“This is getting ridiculous”, says a grumpy Roscoe. “Every second we waste here is time we could be spending finding the real kidnappers.”

“Oh for crying out loud”, shouts a furious Bailey, “have you not got it yet, Roscoe? These are the kidnappers, and whether it’s the fox who is in charge —”

“— which it is”, interrupts Molly.

“— or if it’s someone else”, continues Bailey, “there are nine terrified hamsters in there, along with a young rabbit and a pack of snarling dogs.”

“Well”, scoffs the big black cat, “at least she’s sent a spider in there. I’m sure he’ll save the day.”

Four narrow eyes turn their attention to Roscoe, who sits smartly on the floor. “I’ll be quiet, then”, he says, quietly, in his special voice he uses for being quiet.

“I think that’s for the best”, sighs Bailey.

“Would you like to press the button, sir?” asks the labrador, in a voice that can be best described as simpering, which is somewhere between sucking up and snivelling.

“That’s very kind”, says the fox. Seeming to have an idea, he passes the small box with a single red button, to his assistant. “Sam, would you care to do the honours?”

“Oh, w-wow. Tha..ank you, sir”, says the slow loris. This whole affair has been making Sam a little nervous, and it’s beginning to show.

“In three, two, one”, the labrador counts, rhythmically, “now.”

And on “now”, Sam presses the button, and suddenly the hamsters jerk to life inside their balls.

“It’s quite a clever little system”, explains the fox to his assistant. “A small jet of steam bubbles up under each hamster ball, which causes the pedals to twitch. This sets the hamsters off into a running motion. Hamsters are naturally good runners, so we take the movement they generate and convert it into energy which flows through the cables and into that big bowl of acid. The acid stores the energy which can then be used by”, and at this point the fox pauses for effect, which is just enough time for the walls and ceiling to begin glowing with lots of tiny points of light, “these lightbulbs”.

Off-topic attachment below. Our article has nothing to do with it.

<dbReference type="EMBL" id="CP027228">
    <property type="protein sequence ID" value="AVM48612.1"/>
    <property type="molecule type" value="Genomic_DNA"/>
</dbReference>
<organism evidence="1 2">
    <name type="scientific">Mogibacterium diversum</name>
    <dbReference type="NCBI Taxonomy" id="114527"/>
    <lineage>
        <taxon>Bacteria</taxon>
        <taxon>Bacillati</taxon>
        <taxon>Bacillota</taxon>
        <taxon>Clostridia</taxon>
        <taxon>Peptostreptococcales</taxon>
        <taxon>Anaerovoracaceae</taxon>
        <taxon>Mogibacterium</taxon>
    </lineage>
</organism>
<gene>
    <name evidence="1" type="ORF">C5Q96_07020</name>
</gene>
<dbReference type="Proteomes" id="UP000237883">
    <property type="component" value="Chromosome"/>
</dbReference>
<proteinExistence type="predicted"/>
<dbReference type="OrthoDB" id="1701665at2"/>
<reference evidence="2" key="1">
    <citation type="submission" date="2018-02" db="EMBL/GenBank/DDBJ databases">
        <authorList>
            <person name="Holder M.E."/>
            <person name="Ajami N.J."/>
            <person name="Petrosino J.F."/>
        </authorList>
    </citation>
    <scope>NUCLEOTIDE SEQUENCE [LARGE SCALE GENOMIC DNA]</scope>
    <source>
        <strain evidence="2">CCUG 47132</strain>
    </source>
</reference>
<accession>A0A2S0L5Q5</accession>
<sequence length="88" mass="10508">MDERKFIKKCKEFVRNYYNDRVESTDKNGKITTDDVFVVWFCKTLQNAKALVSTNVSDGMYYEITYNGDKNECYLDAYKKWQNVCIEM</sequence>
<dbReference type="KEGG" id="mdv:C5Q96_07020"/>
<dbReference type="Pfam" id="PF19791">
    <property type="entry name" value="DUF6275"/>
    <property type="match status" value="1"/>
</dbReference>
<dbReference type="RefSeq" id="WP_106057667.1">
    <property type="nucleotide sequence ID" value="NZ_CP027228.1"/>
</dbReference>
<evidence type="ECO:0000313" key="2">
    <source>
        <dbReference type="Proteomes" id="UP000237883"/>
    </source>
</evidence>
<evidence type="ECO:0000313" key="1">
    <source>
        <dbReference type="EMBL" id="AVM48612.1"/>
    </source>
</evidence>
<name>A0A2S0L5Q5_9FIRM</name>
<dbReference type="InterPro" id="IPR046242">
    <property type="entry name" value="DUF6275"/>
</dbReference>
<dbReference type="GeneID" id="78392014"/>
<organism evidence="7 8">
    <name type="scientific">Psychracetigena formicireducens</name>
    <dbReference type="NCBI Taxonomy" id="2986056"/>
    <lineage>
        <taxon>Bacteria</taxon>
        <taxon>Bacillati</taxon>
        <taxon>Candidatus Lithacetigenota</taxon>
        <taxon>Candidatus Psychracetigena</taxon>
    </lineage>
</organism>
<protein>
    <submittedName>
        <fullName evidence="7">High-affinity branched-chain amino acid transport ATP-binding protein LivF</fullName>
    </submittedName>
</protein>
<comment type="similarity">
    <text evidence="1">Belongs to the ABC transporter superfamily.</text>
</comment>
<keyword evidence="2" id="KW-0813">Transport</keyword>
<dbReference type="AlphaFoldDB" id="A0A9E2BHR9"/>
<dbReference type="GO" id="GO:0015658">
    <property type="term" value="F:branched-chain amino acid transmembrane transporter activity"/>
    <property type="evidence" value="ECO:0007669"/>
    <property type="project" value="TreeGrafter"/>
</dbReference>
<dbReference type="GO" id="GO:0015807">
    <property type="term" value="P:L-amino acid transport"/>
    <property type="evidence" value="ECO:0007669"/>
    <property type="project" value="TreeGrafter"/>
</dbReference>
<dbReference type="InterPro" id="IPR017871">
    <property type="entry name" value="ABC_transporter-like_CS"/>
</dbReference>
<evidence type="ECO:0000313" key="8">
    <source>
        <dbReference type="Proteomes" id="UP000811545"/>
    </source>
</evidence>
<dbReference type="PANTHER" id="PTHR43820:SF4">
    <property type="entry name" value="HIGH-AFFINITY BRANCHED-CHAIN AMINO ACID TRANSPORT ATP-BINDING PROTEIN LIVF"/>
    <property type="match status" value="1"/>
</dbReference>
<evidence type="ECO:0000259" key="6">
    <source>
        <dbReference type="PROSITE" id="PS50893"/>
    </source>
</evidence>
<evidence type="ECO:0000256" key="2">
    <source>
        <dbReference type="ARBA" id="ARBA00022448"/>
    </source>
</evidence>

The fox spins slowly around the room with his arms aloft, as if he were conducting an orchestra made out of light.

“Completely renewable energy”, continues the fox, “and all it takes is eight little hamsters, and one big fat one.”

“Why are they s-still ped…dalling?” asks the slow loris, curious as to why the hamsters haven’t just stopped running on the spot.

“We use a small amount of the energy to keep the steam pumps going, so every few seconds they get a nice big kick up the bottom, and they keep going.”

“But”, asks Sam, who’s starting to feel very anxious at this point, “what ha…appens when they run-n-nout of eh-energy?”

“Quite simple really, we pause the system, replace the hamster and boot everything back up again.” Seeing the mounting concern on his little assistant’s face, Fritz continues, “Oh it’s quite safe; the acid stores the energy for up to a day, so there’s plenty of time to find a replacement.”

“Rep…lacement?” asks Sam, almost too afraid to find out the answer.

“But of course, Sam”, explains the fox, kindly. “The energy is renewable, but each one of these hamsters only has so much puff in them. They can recharge after a day or so, but still, they’ve only so many times we can use them, and then, well”. The fox makes a motion indicating something being thrown, casually away.

“Looks like that one’s going to need replacing sooner than the others”, says the labrador, pointing to the plump hamster on the raised platform. As all eyes turn to Mrs Toggle, blue tentacles start to snake out from the cables connected to the other hamster balls, and make their way up to the liquid, through the tiny wires and into some of the light bulbs, which begin to shatter into tiny glass fragments.

Uh oh. And as if that weren’t bad enough, that’s all the time we can spare for this episode. We’ll be back again next week, which should give us just enough time for Molly to think up a daring rescue. Fingers crossed.